Press Release ...


News Release



The wartime diary of a woman living in the Norfolk countryside during world war two, in the same area that the BBC wartime comedy series "Dads Army" was filmed, has been saved from certain destruction by rats and the elements. Following ten years of rescue work, it is to be published this year.

Written by Betty Armitage, who lived among service personnel in East Anglia during WW2, the diary is a detailed account of life from the first day of the war to the last. It relates the day-to-day lives of people from all walks of life; those of the folk in the "big house" to the local black marketeer and poacher.

Historian and journalist Nick Webley was pursuing routine research about wartime Norfolk, when he stumbled upon boxes of papers that had been seriously damaged by rats, mice and weather. "Had the diary not been found when it was it is certain to have been beyond rescue within weeks", he said, detailed diaries like these, which are complete records of a time and place of interest to us all, are very rare, the keeping of personal diaries was frowned upon by the government of the day. Betty, not being a native of Norfolk, brings a fresh eye to the effect of war, and the influx of thousands of service personnel, on a small community. In my opinion, and that of most of those who have had access to the diary, Betty's observations are priceless. This diary, in its own small way, is a masterpiece of historical observation. As Pepys recorded the Great Plague and the Great Fire of London, so Betty has given us a rare insight into the Second World War."

Although witty, there is a darker side to the diary. For periods during the War Betty was in London at the height of the Blitz; her accounts of those experiences are graphic and chilling.

Many of the young men whom Betty befriended and cooked for simply vanish from the pages. A stark reality of what war is really about: winning and loss. In addition a certain resentment is apparent from those outside Betty's "inner circle". Having no family of her own, other than her half-brother, she looked after that close circle of people and they looked after her. Her years on touring the halls meant that Betty was used to looking after people, it came easy to her. But to those in Norfolk, not in her circle, she appeared elitist, which was far from the truth.

Background notes: Betty Armitage was born in the 1880s and for most of her working life was a theatrical seamstress and occasional cook. Shortly after moving to East Anglia in the 1930s she was widowed and had many part time jobs in villages local to her. Her diary is therefore one of an "outsider" and as such gives a special insight into life in that area at that time.


Betty's Wartime Diary 1939 - 1945
To be published by Thorogood, June 2002 at GB£9.99, paperback ISBN: 185418 221 8

For copies of the book or for further information contact:
Catherine Howard
10-12 Rivington Street, London EC2A 3DU

Tel: +44(0)20 7749 4748


Reprint release - 29th August 2002




David Croft
(Co-creator of BBC’s “DAD’S ARMY”

The phenomenon that is “Betty’s Wartime Diary” (aka the “Dad’s Army Diary”) continues as the first edition sells out within three days of its official launch. The second edition is to carry cover notes by the creator, director and producer of “Dad’s Army” David Croft OBE. Mr Croft is said to be fascinated by the diary and, as he lived through the era, can vouch for the truth of it. Copies of the second edition are expected to be available in the first week of September from ALL bookshops and Internet retailers including Amazon, Waterstone’s, W. H. Smith and Tesco.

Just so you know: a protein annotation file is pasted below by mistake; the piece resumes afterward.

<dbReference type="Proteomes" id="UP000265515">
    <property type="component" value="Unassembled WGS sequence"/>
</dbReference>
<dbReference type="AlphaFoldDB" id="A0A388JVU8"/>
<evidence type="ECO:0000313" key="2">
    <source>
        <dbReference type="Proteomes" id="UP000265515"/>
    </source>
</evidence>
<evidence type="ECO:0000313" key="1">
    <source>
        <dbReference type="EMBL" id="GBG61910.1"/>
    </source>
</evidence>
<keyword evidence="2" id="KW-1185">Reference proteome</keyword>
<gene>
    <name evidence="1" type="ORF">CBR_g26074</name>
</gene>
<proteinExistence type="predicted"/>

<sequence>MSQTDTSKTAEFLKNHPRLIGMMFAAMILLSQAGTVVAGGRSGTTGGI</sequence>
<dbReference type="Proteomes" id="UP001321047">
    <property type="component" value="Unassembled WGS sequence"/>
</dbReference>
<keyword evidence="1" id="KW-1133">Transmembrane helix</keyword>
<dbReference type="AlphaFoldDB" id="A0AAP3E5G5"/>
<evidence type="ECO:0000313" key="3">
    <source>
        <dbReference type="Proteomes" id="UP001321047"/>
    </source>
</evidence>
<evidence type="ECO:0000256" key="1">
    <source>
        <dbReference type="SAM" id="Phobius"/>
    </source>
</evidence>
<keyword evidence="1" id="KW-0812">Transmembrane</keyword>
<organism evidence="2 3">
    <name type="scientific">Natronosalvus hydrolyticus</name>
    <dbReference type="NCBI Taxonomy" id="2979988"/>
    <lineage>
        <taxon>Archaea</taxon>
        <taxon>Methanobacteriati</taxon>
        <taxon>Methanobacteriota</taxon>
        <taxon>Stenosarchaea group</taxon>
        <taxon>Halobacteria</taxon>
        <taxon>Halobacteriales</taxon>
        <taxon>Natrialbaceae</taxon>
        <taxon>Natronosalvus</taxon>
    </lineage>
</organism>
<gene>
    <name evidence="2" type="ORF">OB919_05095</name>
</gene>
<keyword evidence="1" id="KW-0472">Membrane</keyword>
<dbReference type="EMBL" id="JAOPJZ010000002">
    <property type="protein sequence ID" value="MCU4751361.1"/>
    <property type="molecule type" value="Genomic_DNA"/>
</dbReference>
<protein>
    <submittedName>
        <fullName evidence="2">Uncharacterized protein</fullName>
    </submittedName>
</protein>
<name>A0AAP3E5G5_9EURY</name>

The Diary, which was written by Betty Armitage during WW2, is about the “life and times of country folk” - as the saying goes – who lived in the Dereham, Watton, Attleborough, Wymondham and Thetford area.

The response to this unique book has been enormous – heavy coverage in all the media – including weekly readings on radio. This is made more remarkable by the fact that the diary was almost certain to have been lost forever but for the intervention of historian and writer Nicholas Webley. The story of its discovery has been told countless times since news of the diary’s publication was first released; in a nutshell: the diary had lain in a Norfolk shed for more than fifty years and had been seriously damaged by rats and rain. Such was the condition of the various pieces of paper, upon which Betty had written, it took ten years of work to fully transcribe. The result is a complete record of war in Norfolk from the first day to the last.

Having read Betty’s Wartime Diary here is what David Croft, the co-creator, writer, producer and director of the classic BBC comedy series “DAD’S ARMY” has to say:

“People like Betty don’t write books. They live their life helping and “Doing” for people. Betty’s day by day struggle through the boredom and trivia and danger of an ordinary small-town war time life makes unique reading. I lived through the era and can vouch for the truth of it all. I am finding it fascinating.”

David Croft spent much time filming Dad’s Army in the very area where Betty, and the colourful characters who people her diary, lived. Many of the locations used in the series are as they were not only during the filming of the series, but also as Betty would have known them. There is a good case for saying that this area of Norfolk is a unique piece of “living history” visible today.

The editor of Betty’s Wartime diary, Nicholas Webley said that he was sure Betty would have been delighted with the response her diary has received from readers all over the world.

Betty’s Wartime Diary 1939 – 1945
Published by Thorogood, £9.99, paperback ISBN: 185418 221 8

For copies of the book or for further information contact:

Catherine Howard
10-12 Rivington Street, London EC2A 3DU

T: +44 (0) 20 7749 4748


Editor’s Website:

Images available if required